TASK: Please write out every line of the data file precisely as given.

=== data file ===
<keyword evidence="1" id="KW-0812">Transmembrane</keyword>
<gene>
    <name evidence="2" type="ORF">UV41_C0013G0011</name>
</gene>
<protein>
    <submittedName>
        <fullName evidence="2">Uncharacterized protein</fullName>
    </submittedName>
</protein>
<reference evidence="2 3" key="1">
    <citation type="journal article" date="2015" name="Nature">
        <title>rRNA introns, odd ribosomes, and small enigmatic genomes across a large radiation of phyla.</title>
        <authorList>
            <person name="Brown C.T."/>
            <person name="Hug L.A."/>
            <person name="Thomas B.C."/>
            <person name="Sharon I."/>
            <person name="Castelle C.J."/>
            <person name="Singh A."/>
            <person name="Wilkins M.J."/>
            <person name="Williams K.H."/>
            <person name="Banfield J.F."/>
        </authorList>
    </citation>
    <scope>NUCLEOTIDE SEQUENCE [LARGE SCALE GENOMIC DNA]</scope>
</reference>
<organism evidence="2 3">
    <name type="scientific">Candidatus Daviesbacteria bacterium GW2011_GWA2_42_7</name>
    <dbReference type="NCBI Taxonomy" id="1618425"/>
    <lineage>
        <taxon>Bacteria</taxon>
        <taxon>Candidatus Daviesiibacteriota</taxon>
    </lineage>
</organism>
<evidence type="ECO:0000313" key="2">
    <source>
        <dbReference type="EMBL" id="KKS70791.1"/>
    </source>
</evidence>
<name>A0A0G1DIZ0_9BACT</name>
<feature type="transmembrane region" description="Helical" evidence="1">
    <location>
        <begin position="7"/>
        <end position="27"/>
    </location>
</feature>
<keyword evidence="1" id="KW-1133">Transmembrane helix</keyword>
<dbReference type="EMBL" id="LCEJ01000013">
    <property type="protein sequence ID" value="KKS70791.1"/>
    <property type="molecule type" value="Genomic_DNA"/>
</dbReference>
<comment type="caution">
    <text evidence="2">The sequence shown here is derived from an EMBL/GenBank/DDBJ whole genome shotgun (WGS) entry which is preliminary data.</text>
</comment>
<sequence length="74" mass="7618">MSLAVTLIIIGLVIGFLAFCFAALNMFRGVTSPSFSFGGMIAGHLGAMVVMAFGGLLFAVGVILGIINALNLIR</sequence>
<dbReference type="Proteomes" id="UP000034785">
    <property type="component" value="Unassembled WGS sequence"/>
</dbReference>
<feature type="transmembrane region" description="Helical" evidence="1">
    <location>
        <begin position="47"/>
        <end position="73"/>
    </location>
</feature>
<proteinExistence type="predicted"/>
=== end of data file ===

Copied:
<keyword evidence="1" id="KW-0812">Transmembrane</keyword>
<gene>
    <name evidence="2" type="ORF">UV41_C0013G0011</name>
</gene>
<protein>
    <submittedName>
        <fullName evidence="2">Uncharacterized protein</fullName>
    </submittedName>
</protein>
<reference evidence="2 3" key="1">
    <citation type="journal article" date="2015" name="Nature">
        <title>rRNA introns, odd ribosomes, and small enigmatic genomes across a large radiation of phyla.</title>
        <authorList>
            <person name="Brown C.T."/>
            <person name="Hug L.A."/>
            <person name="Thomas B.C."/>
            <person name="Sharon I."/>
            <person name="Castelle C.J."/>
            <person name="Singh A."/>
            <person name="Wilkins M.J."/>
            <person name="Williams K.H."/>
            <person name="Banfield J.F."/>
        </authorList>
    </citation>
    <scope>NUCLEOTIDE SEQUENCE [LARGE SCALE GENOMIC DNA]</scope>
</reference>
<organism evidence="2 3">
    <name type="scientific">Candidatus Daviesbacteria bacterium GW2011_GWA2_42_7</name>
    <dbReference type="NCBI Taxonomy" id="1618425"/>
    <lineage>
        <taxon>Bacteria</taxon>
        <taxon>Candidatus Daviesiibacteriota</taxon>
    </lineage>
</organism>
<evidence type="ECO:0000313" key="2">
    <source>
        <dbReference type="EMBL" id="KKS70791.1"/>
    </source>
</evidence>
<name>A0A0G1DIZ0_9BACT</name>
<feature type="transmembrane region" description="Helical" evidence="1">
    <location>
        <begin position="7"/>
        <end position="27"/>
    </location>
</feature>
<keyword evidence="1" id="KW-1133">Transmembrane helix</keyword>
<dbReference type="EMBL" id="LCEJ01000013">
    <property type="protein sequence ID" value="KKS70791.1"/>
    <property type="molecule type" value="Genomic_DNA"/>
</dbReference>
<comment type="caution">
    <text evidence="2">The sequence shown here is derived from an EMBL/GenBank/DDBJ whole genome shotgun (WGS) entry which is preliminary data.</text>
</comment>
<sequence length="74" mass="7618">MSLAVTLIIIGLVIGFLAFCFAALNMFRGVTSPSFSFGGMIAGHLGAMVVMAFGGLLFAVGVILGIINALNLIR</sequence>
<dbReference type="Proteomes" id="UP000034785">
    <property type="component" value="Unassembled WGS sequence"/>
</dbReference>
<feature type="transmembrane region" description="Helical" evidence="1">
    <location>
        <begin position="47"/>
        <end position="73"/>
    </location>
</feature>
<proteinExistence type="predicted"/>